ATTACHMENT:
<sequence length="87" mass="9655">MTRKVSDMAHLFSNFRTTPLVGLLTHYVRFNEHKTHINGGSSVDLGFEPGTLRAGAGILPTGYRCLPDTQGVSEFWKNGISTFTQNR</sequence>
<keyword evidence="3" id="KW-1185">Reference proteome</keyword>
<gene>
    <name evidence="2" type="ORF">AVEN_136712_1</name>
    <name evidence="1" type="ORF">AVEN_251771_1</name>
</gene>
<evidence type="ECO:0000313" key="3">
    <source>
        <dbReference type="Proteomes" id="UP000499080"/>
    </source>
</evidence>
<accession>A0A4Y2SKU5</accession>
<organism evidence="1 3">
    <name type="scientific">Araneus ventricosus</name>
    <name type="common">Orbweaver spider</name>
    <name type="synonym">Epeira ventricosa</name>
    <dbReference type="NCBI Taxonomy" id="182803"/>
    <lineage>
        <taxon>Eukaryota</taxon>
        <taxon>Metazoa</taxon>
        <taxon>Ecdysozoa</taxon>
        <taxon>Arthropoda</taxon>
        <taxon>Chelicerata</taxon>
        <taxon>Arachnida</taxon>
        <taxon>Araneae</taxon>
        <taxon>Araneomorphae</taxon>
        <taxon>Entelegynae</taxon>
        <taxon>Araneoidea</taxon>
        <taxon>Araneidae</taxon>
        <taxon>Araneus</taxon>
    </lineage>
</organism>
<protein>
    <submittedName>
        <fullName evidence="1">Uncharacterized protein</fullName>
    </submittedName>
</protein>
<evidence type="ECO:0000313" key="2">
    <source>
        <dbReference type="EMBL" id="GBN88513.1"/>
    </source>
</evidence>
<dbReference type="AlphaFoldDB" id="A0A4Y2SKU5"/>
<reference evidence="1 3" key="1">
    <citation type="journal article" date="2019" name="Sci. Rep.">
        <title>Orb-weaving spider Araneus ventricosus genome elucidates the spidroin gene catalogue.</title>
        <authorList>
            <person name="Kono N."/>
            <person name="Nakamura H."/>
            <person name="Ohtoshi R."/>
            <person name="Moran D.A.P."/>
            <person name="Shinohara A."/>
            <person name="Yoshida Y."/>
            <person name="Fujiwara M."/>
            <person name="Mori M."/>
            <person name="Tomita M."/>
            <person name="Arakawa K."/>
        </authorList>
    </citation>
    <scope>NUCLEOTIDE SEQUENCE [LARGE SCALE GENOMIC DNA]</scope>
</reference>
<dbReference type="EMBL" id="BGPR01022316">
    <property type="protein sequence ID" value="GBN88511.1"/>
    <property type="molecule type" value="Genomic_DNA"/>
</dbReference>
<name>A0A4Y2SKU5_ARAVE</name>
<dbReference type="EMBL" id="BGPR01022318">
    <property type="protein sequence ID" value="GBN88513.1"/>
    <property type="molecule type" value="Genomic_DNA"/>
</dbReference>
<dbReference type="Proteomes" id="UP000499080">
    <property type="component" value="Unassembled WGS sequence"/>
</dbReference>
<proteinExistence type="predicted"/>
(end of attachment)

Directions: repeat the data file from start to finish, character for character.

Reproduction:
<sequence length="87" mass="9655">MTRKVSDMAHLFSNFRTTPLVGLLTHYVRFNEHKTHINGGSSVDLGFEPGTLRAGAGILPTGYRCLPDTQGVSEFWKNGISTFTQNR</sequence>
<keyword evidence="3" id="KW-1185">Reference proteome</keyword>
<gene>
    <name evidence="2" type="ORF">AVEN_136712_1</name>
    <name evidence="1" type="ORF">AVEN_251771_1</name>
</gene>
<evidence type="ECO:0000313" key="3">
    <source>
        <dbReference type="Proteomes" id="UP000499080"/>
    </source>
</evidence>
<accession>A0A4Y2SKU5</accession>
<organism evidence="1 3">
    <name type="scientific">Araneus ventricosus</name>
    <name type="common">Orbweaver spider</name>
    <name type="synonym">Epeira ventricosa</name>
    <dbReference type="NCBI Taxonomy" id="182803"/>
    <lineage>
        <taxon>Eukaryota</taxon>
        <taxon>Metazoa</taxon>
        <taxon>Ecdysozoa</taxon>
        <taxon>Arthropoda</taxon>
        <taxon>Chelicerata</taxon>
        <taxon>Arachnida</taxon>
        <taxon>Araneae</taxon>
        <taxon>Araneomorphae</taxon>
        <taxon>Entelegynae</taxon>
        <taxon>Araneoidea</taxon>
        <taxon>Araneidae</taxon>
        <taxon>Araneus</taxon>
    </lineage>
</organism>
<protein>
    <submittedName>
        <fullName evidence="1">Uncharacterized protein</fullName>
    </submittedName>
</protein>
<evidence type="ECO:0000313" key="2">
    <source>
        <dbReference type="EMBL" id="GBN88513.1"/>
    </source>
</evidence>
<dbReference type="AlphaFoldDB" id="A0A4Y2SKU5"/>
<reference evidence="1 3" key="1">
    <citation type="journal article" date="2019" name="Sci. Rep.">
        <title>Orb-weaving spider Araneus ventricosus genome elucidates the spidroin gene catalogue.</title>
        <authorList>
            <person name="Kono N."/>
            <person name="Nakamura H."/>
            <person name="Ohtoshi R."/>
            <person name="Moran D.A.P."/>
            <person name="Shinohara A."/>
            <person name="Yoshida Y."/>
            <person name="Fujiwara M."/>
            <person name="Mori M."/>
            <person name="Tomita M."/>
            <person name="Arakawa K."/>
        </authorList>
    </citation>
    <scope>NUCLEOTIDE SEQUENCE [LARGE SCALE GENOMIC DNA]</scope>
</reference>
<dbReference type="EMBL" id="BGPR01022316">
    <property type="protein sequence ID" value="GBN88511.1"/>
    <property type="molecule type" value="Genomic_DNA"/>
</dbReference>
<name>A0A4Y2SKU5_ARAVE</name>
<dbReference type="EMBL" id="BGPR01022318">
    <property type="protein sequence ID" value="GBN88513.1"/>
    <property type="molecule type" value="Genomic_DNA"/>
</dbReference>
<dbReference type="Proteomes" id="UP000499080">
    <property type="component" value="Unassembled WGS sequence"/>
</dbReference>
<proteinExistence type="predicted"/>